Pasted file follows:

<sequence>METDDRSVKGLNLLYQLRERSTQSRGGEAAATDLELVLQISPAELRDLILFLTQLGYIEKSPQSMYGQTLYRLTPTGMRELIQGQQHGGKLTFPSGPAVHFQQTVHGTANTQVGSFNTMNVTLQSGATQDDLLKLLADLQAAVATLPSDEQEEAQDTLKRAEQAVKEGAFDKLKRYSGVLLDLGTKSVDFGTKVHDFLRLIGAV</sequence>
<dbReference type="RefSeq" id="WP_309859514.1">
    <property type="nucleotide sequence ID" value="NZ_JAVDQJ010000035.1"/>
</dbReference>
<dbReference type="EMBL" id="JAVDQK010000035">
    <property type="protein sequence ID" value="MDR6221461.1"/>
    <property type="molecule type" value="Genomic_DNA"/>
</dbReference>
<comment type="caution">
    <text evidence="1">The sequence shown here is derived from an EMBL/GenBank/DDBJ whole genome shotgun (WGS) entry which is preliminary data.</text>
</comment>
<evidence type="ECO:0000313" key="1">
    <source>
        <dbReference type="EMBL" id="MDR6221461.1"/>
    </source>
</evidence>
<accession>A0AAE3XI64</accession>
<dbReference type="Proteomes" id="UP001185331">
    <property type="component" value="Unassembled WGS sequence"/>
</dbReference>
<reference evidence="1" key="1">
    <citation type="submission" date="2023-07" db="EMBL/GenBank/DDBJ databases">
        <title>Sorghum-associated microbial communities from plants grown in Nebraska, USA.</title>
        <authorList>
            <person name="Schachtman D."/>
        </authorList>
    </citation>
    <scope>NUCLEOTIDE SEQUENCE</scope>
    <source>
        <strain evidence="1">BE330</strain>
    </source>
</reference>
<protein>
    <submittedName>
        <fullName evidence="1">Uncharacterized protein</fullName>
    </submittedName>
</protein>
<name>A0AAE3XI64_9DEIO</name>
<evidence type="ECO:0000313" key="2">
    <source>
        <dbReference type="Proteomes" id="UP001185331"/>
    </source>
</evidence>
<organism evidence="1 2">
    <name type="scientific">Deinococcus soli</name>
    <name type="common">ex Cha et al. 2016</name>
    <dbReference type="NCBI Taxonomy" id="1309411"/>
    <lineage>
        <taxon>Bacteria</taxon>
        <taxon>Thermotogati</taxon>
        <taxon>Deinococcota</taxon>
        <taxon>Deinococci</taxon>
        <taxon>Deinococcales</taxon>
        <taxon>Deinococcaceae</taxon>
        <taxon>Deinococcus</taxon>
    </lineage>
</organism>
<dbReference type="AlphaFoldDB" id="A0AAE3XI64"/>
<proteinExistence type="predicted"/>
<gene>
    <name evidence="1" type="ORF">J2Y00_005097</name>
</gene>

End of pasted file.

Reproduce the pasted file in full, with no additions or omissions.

<sequence>METDDRSVKGLNLLYQLRERSTQSRGGEAAATDLELVLQISPAELRDLILFLTQLGYIEKSPQSMYGQTLYRLTPTGMRELIQGQQHGGKLTFPSGPAVHFQQTVHGTANTQVGSFNTMNVTLQSGATQDDLLKLLADLQAAVATLPSDEQEEAQDTLKRAEQAVKEGAFDKLKRYSGVLLDLGTKSVDFGTKVHDFLRLIGAV</sequence>
<dbReference type="RefSeq" id="WP_309859514.1">
    <property type="nucleotide sequence ID" value="NZ_JAVDQJ010000035.1"/>
</dbReference>
<dbReference type="EMBL" id="JAVDQK010000035">
    <property type="protein sequence ID" value="MDR6221461.1"/>
    <property type="molecule type" value="Genomic_DNA"/>
</dbReference>
<comment type="caution">
    <text evidence="1">The sequence shown here is derived from an EMBL/GenBank/DDBJ whole genome shotgun (WGS) entry which is preliminary data.</text>
</comment>
<evidence type="ECO:0000313" key="1">
    <source>
        <dbReference type="EMBL" id="MDR6221461.1"/>
    </source>
</evidence>
<accession>A0AAE3XI64</accession>
<dbReference type="Proteomes" id="UP001185331">
    <property type="component" value="Unassembled WGS sequence"/>
</dbReference>
<reference evidence="1" key="1">
    <citation type="submission" date="2023-07" db="EMBL/GenBank/DDBJ databases">
        <title>Sorghum-associated microbial communities from plants grown in Nebraska, USA.</title>
        <authorList>
            <person name="Schachtman D."/>
        </authorList>
    </citation>
    <scope>NUCLEOTIDE SEQUENCE</scope>
    <source>
        <strain evidence="1">BE330</strain>
    </source>
</reference>
<protein>
    <submittedName>
        <fullName evidence="1">Uncharacterized protein</fullName>
    </submittedName>
</protein>
<name>A0AAE3XI64_9DEIO</name>
<evidence type="ECO:0000313" key="2">
    <source>
        <dbReference type="Proteomes" id="UP001185331"/>
    </source>
</evidence>
<organism evidence="1 2">
    <name type="scientific">Deinococcus soli</name>
    <name type="common">ex Cha et al. 2016</name>
    <dbReference type="NCBI Taxonomy" id="1309411"/>
    <lineage>
        <taxon>Bacteria</taxon>
        <taxon>Thermotogati</taxon>
        <taxon>Deinococcota</taxon>
        <taxon>Deinococci</taxon>
        <taxon>Deinococcales</taxon>
        <taxon>Deinococcaceae</taxon>
        <taxon>Deinococcus</taxon>
    </lineage>
</organism>
<dbReference type="AlphaFoldDB" id="A0AAE3XI64"/>
<proteinExistence type="predicted"/>
<gene>
    <name evidence="1" type="ORF">J2Y00_005097</name>
</gene>